New quilting exhibit opens at the Virginia Historical Society

The new exhibit features over 30 quilts made in Virginia from 1800 -1950.

Richmond, VA—On Saturday, August 3, 2013, the Virginia Historical Society (VHS) opens “The Great Western Virginia Cover-Up: Historic Quilts & Bedcovers.” The exhibition presents more than thirty bedcovers—spreads, quilts, coverlets, blankets, and a rare bed rug—made in western Virginia between 1800 and 1950.

Organized by the Blue Ridge Institute & Museum (BRI&M) of Ferrum College, the show examines patterns, methods, and fabrics passed down through generations of Virginia families. The bedcovers displayed are the survivors—the fragile remains of stitching and cloth that did not get ruined by their functional use.

“I can’t think of a better reason to visit a museum than to see a good quilt show,” said VHS lead curator and art historian Dr. William Rasmussen. “The pictures in books or online just don’t do these pieces of art justice, particularly with regard to size and surface detail. Quilt work can be a very strong art form. The quilts on display at the VHS have every bit as much power as a twentieth century painting that utilizes only shapes and colors. In fact, I would argue that some of the covers in this show are as strong—or stronger—works of art than many of those paintings.”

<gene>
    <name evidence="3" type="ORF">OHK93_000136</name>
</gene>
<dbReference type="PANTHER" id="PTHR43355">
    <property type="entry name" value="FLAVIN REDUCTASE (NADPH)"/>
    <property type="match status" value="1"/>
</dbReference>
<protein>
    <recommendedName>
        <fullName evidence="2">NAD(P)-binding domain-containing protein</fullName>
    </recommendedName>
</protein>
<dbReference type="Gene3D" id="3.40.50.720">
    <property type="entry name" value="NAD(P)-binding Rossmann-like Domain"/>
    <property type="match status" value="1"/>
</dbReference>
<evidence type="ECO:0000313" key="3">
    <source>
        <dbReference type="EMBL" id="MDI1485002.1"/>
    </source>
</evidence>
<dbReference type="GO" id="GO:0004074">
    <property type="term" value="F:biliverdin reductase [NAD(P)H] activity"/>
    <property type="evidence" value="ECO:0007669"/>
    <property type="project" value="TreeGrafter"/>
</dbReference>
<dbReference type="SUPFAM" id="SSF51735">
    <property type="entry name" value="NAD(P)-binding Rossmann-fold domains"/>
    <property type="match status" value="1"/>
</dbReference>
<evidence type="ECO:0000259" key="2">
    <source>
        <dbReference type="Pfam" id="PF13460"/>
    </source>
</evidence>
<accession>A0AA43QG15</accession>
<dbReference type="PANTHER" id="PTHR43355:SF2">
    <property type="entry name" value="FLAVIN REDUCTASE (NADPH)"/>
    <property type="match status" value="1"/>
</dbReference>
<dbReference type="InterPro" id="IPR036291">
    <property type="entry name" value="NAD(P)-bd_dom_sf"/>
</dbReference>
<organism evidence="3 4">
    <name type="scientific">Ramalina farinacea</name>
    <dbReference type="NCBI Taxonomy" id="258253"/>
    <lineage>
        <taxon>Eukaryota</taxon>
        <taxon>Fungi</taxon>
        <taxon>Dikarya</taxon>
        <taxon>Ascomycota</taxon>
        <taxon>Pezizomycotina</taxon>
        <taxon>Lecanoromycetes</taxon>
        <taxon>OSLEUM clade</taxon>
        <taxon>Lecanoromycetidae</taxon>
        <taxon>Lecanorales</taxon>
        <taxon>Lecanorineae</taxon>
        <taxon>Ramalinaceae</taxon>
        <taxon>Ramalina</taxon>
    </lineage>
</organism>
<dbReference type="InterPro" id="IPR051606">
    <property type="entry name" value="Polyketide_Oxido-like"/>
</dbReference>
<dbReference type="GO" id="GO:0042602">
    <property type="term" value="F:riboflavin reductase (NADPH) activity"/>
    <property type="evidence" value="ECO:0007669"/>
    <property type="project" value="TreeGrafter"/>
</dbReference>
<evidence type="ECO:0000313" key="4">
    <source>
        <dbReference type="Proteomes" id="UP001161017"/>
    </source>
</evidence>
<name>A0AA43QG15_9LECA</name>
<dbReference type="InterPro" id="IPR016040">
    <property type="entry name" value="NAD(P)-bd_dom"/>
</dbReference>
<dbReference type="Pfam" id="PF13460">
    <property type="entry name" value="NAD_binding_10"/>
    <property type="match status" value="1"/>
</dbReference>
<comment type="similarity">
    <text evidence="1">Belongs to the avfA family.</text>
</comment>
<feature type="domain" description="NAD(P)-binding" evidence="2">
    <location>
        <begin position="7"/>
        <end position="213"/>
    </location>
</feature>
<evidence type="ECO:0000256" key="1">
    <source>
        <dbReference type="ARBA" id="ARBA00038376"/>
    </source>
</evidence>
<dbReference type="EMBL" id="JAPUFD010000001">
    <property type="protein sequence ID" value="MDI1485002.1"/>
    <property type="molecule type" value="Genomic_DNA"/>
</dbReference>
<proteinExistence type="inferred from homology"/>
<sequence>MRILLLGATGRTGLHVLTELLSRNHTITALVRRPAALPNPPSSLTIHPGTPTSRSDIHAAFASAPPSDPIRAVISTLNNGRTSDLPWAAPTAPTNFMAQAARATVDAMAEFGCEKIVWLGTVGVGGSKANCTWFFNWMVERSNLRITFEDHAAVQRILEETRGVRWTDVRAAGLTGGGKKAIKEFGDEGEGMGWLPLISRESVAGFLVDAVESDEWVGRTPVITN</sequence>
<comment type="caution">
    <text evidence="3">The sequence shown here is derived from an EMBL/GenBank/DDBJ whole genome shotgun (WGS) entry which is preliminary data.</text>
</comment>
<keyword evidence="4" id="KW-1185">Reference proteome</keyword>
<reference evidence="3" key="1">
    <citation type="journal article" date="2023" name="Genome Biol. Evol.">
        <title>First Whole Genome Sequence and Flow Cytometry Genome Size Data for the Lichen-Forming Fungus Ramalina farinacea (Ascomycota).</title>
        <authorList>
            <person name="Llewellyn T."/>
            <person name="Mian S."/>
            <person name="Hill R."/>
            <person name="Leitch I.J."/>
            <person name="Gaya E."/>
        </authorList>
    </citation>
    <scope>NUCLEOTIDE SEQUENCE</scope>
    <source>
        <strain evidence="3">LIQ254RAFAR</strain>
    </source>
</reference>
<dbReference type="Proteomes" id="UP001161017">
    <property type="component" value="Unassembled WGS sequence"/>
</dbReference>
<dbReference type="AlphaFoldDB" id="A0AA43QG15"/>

The exhibition features bedcovers with familiar patterns, such as Flying Geese, Log Cabin, Pinwheel, Virginia Rose, Whitework, Crazy, and Pieced. There is an 1833 bed rug on display, one of only five surviving bed rugs known today. It also includes printed cotton animal feed sacks used for making everything from clothing to quilts to dish towels, an 1830s doll bed, a wooden quilting frame, a child’s sewing machine, a chicken-shaped thread holder, and a pin cushion in the form of a woman’s shoe.

“It is important for people interested in this state’s past to realize what an expansive body of artistic expression can be found in this medium,” Webb added. “Bedcover motifs and techniques traveled across great distances and crossed social and economic strata. This exhibition will help expand people’s appreciation of Virginia quilting history.”

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